To think about and talking about types, I had to develop a new vocabulary. As you can see in the Catholic Encyclopedia definition posted above, types are

“the definition of the type is … a person, a thing, or an action, having its own independent and absolute existence, but at the same time intended by God to prefigure a future person, thing, or action.”

with the consequence that I divided types into two groups…“Types,” or WORDS describing things symbolizing an aspect of the salvation process; and “Word Pictures,” or PEOPLE or ACTION in the Bible symbolizing an aspect of the salvation process.

There is a “vocabulary” in the Bible of about 5 dozen types, with standardized definitions. “Boat” and all boat-like things in the Bible, for example, always = “the Church.” The “abyss” and all large bodies of water as well as salty or poison water always = “the sea of damnable souls.” All non-fig trees and pieces of non-fig trees always somehow = “the cross.”

Again, the definitions are standardized – they do not vary from book to book.

These types are the building blocks of “word pictures” in the Bible. These are frequently deeply clever. In Judges 7, for example, note that Gideon’s soldiers defeat the “bad guys” by smashing clay jars containing torches. Clay jars = “mortal man.” “Torches” = Fire Type = “a special presence of God.” So, note: We have “a special presence of God,” INSIDE “mortal man.”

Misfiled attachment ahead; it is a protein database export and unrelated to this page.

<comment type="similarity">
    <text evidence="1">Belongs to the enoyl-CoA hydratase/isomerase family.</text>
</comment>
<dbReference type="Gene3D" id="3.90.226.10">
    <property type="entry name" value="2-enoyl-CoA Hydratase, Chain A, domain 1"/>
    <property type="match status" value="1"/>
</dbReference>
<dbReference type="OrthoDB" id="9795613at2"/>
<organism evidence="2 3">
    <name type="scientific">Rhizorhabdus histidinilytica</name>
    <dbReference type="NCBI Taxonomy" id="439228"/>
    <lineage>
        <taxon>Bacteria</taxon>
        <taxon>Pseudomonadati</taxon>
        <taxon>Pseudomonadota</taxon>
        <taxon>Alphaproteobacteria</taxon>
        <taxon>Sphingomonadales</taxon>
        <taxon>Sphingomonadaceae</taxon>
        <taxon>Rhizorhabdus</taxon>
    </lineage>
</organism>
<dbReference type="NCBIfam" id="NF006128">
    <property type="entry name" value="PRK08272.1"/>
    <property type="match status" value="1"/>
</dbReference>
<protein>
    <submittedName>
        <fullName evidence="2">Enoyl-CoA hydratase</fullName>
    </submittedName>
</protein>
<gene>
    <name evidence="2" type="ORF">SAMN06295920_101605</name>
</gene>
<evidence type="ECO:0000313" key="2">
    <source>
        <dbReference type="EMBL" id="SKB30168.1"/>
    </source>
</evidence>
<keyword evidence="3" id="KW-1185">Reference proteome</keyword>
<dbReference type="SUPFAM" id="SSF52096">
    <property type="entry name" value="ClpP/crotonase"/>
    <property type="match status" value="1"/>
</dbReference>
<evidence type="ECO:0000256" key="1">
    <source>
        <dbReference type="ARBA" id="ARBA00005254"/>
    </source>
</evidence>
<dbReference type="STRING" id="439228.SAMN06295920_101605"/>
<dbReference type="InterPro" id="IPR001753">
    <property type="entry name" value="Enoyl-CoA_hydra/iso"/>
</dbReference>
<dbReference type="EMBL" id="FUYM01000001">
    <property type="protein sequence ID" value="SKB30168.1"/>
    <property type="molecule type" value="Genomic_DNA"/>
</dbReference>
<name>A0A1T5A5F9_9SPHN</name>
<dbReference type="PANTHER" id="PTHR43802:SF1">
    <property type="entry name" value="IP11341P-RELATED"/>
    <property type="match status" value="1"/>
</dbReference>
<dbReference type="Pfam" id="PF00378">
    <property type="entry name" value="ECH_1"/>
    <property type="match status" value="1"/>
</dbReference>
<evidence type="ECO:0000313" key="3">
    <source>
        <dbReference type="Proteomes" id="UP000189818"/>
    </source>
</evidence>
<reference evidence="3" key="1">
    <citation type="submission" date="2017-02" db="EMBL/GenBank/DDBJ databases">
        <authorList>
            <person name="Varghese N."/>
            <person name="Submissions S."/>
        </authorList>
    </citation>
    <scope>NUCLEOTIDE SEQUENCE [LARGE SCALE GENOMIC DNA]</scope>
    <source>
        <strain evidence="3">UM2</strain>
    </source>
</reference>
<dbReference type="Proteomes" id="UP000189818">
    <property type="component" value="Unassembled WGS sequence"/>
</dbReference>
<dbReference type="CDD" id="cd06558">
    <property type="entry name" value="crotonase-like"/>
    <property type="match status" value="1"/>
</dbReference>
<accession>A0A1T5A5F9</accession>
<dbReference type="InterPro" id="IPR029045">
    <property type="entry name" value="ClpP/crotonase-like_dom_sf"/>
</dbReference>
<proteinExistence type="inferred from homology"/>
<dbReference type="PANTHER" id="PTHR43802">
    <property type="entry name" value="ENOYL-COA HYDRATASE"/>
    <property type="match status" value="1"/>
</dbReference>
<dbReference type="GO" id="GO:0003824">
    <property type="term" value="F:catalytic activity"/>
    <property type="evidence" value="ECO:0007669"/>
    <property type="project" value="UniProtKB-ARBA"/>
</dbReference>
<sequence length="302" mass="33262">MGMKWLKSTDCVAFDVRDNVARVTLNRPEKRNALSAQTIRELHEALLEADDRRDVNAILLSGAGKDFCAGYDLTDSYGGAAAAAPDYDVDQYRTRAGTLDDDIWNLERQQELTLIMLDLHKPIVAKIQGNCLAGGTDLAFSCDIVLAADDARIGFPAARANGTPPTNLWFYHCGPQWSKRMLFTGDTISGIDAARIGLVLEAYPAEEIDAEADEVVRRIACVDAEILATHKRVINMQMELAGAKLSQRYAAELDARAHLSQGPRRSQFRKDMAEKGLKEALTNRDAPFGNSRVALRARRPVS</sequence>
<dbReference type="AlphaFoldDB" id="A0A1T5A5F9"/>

And then soldiers smash the mortal man, exposing the light of the special presence of God.

Have you figured it out yet?

The clay jars with fire inside are mortal Christ with a “special presence of God” in Him – the Incarnation!

And just as Christ was killed by soldiers, Gideon’s jars are smashed by soldiers.

And just as killing Christ turned out to be a good thing, releasing God’s power in a way that defeated evil, smashing Gideon’s jars was a good thing, exposing the firing within and defeating the bad guys.

In other words, the story of Gideon versus the Midianites is not a Bible war story.

That the battle is part of the history of Israel is not very important.

What is important is that the evil-defeating killing of Christ is foreshadowed.

The Eucharist is also pre-figured in Judges 7. Can anyone here see where?


#11

I also have questions about this. Does anyone know of an actual book(s) that lays out many of these prefigurements/types?


#12

[quote=Newvert]I also have questions about this. Does anyone know of an actual book(s) that lays out many of these prefigurements/types?
[/quote]

Pathways in Scripture by Damasus Winzen

Making Sense out of Scripture by Mark Shea

Salvation is From the Jews by Roy Schoeman

The City of God by St. Augustine

The first book is a great place to start.


#13